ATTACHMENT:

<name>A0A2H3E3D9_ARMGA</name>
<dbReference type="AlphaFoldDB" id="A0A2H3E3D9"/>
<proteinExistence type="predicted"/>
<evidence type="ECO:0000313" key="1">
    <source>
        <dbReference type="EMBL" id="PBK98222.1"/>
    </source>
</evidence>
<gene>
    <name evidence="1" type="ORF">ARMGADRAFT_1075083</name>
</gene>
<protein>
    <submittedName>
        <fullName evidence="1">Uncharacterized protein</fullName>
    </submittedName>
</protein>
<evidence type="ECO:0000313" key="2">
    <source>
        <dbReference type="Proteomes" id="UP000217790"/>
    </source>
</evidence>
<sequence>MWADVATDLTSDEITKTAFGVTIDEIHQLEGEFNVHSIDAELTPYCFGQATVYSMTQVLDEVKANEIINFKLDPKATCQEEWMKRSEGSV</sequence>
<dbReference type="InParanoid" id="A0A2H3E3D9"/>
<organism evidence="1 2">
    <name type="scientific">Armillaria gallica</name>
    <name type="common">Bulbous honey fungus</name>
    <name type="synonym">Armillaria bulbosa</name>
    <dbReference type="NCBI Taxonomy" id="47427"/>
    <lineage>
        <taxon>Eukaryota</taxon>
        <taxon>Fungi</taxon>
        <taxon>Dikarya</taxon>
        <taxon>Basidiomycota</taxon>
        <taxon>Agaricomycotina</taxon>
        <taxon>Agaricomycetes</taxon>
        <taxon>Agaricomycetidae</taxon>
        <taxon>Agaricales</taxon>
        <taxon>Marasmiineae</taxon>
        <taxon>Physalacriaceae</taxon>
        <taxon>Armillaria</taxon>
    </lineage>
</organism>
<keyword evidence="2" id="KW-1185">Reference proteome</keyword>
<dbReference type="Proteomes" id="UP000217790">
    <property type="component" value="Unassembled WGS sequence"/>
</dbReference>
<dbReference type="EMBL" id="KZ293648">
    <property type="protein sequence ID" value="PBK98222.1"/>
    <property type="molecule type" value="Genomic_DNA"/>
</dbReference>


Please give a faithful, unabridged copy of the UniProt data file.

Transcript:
<name>A0A2H3E3D9_ARMGA</name>
<dbReference type="AlphaFoldDB" id="A0A2H3E3D9"/>
<proteinExistence type="predicted"/>
<evidence type="ECO:0000313" key="1">
    <source>
        <dbReference type="EMBL" id="PBK98222.1"/>
    </source>
</evidence>
<gene>
    <name evidence="1" type="ORF">ARMGADRAFT_1075083</name>
</gene>
<protein>
    <submittedName>
        <fullName evidence="1">Uncharacterized protein</fullName>
    </submittedName>
</protein>
<evidence type="ECO:0000313" key="2">
    <source>
        <dbReference type="Proteomes" id="UP000217790"/>
    </source>
</evidence>
<sequence>MWADVATDLTSDEITKTAFGVTIDEIHQLEGEFNVHSIDAELTPYCFGQATVYSMTQVLDEVKANEIINFKLDPKATCQEEWMKRSEGSV</sequence>
<dbReference type="InParanoid" id="A0A2H3E3D9"/>
<organism evidence="1 2">
    <name type="scientific">Armillaria gallica</name>
    <name type="common">Bulbous honey fungus</name>
    <name type="synonym">Armillaria bulbosa</name>
    <dbReference type="NCBI Taxonomy" id="47427"/>
    <lineage>
        <taxon>Eukaryota</taxon>
        <taxon>Fungi</taxon>
        <taxon>Dikarya</taxon>
        <taxon>Basidiomycota</taxon>
        <taxon>Agaricomycotina</taxon>
        <taxon>Agaricomycetes</taxon>
        <taxon>Agaricomycetidae</taxon>
        <taxon>Agaricales</taxon>
        <taxon>Marasmiineae</taxon>
        <taxon>Physalacriaceae</taxon>
        <taxon>Armillaria</taxon>
    </lineage>
</organism>
<keyword evidence="2" id="KW-1185">Reference proteome</keyword>
<dbReference type="Proteomes" id="UP000217790">
    <property type="component" value="Unassembled WGS sequence"/>
</dbReference>
<dbReference type="EMBL" id="KZ293648">
    <property type="protein sequence ID" value="PBK98222.1"/>
    <property type="molecule type" value="Genomic_DNA"/>
</dbReference>